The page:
National Endowment for the Arts blog about Older Adults During the Time of Covid-19

Pictured: Arts for the Aging partnering with the Smithsonian Institution on their program, See Me, for people with cognitive impairments and their caregivers; now being adapting into online modules.

Engaging in the arts is among the meaningful and productive activities that have long been associated with better health outcomes for older adults, as shown by experience and through research,” Beth Bienvenu the NEA’s Director of Accessibility writes, “including needing fewer doctor visits and less medication, as well as better mental health and more involvement in overall activities.” Read more here.


CBS features Quicksilver on The Talk


Check out this clip from CBS's The Talk. For their #FeelGoodFriday segment, choreographer and Arts for the Aging Teaching Artist, Nancy Havlik, talks about the "great power dance has to connect all of us in the world."


Washington Post feature on our antidote to isolation

Arts for the Aging's senior improv dance company Quicksilver is an antidote to isolation and loneliness. We celebrate Washington Post columnist Theresa Vargas for caring about the right things, as Justice Ginsburg once described of our founder. Read here for the article.


How to reach seniors without access to technology


Arts for the Aging Teaching Artist Deborah Riley interacting over Zoom with participants from the Deaf and Hard of Hearing Senior Program in the District’s Ward 8 during her Joy of Movement workshop.

Last time I wrote about our successes with providing multi-disciplinary arts workshops to seniors via Zoom. This time, I want to tell you about our efforts to connect with seniors who do not have access to reliable internet and technology. These older adults are most likely to be the most social isolated during this pandemic. They can no longer attend the adult day programs, visit senior centers, or gather in the common areas of their buildings. Many do not have a computer or a cell phone with an unlimited data plan – things many of us take for granted and are a lifeline for connection. 

So, what can we do? Arts for the Aging visual art workshops are a core component of our programming. It was a natural idea to have our extremely talented teaching artists create an at-home version of those workshops. We could write clear instructions for what to do and provide all the art-making materials in one easy package. Voila! An instant art experience that will provide inspiration and distraction. 

When I started as Program Director in May, teaching artist Marcie Wolf-Hubbard already had a kit in production. The plan was to provide twenty kits for seniors in a local assisted living home. I quickly jumped in to help with administrative support and branding. I named them heART Kits – a fun play on words I’m still amused by. Marcie put everything together, delivered them to the client partner and then… nothing. No feedback, no comments, no artwork to admire and talk about, just the same silence that the seniors isolated in their rooms were experiencing.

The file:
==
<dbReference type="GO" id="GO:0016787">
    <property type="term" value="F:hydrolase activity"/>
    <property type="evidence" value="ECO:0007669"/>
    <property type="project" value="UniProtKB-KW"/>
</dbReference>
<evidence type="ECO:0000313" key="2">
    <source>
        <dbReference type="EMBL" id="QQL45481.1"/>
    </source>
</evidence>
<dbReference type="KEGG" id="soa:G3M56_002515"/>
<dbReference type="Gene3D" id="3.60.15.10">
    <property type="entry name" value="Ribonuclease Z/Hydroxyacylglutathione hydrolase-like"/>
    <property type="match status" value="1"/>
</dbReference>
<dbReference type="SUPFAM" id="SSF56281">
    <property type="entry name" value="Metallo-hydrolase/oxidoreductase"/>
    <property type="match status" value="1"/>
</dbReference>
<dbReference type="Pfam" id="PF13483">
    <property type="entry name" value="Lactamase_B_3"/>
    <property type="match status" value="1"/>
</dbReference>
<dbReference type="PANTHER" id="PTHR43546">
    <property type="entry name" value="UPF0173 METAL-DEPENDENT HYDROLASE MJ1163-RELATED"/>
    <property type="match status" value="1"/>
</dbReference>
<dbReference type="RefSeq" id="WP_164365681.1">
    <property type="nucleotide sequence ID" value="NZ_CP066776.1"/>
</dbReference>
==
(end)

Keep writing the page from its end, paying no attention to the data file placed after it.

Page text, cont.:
What now? Staff don’t have time to get feedback from the participants, they are focused on keeping everyone safe and healthy. Because of privacy regulations, I don’t have direct contact with our participants. I must pass communication through the client partners’ staff. I had many discussions with those contacts about how Arts for the Aging can best support their members and how can we re-establish that connection between teaching artist and participant. 

The obvious answer is the telephone. Most of the older adults who received a heART Kit have only a landline. But, remember those privacy issues? We can’t have their phone numbers or call them directly.  Then my brainwave happened. I noticed that for some workshops with one client partner, half the participants were never on video. They were calling in from a phone and listening to the program. They couldn’t see it, but they were still enjoying the interaction. We could do that for people who receive a heART Kit! Everything is still in the pilot phase, but we have had our first two hybrid telephonic Zoom workshops and we had way more than silence – we had singing, laughter, and love. 

Enjoy this poem with accompanying signs and gestures created in our latest hybrid workshop!

A Poem and Dance by participants in the Deaf and Hard of Hearing Senior Program in Ward 8 with Arts for the Aging Teaching Artist Deborah Riley

I am 

I am strong (arms out making fists)
I am wise (fingertips touching the temples)
I am victorious (arms in front of the body with elbows with fingers up toward the ceiling)
I am complex (arms swaying and waving in front of the body)
I am so proud of my power (jumping in the air like a champion)
I am beautiful (smile, hands around my face, shake my head)
I am resilient (sign for continuing, thumbs together and fists pushing forward)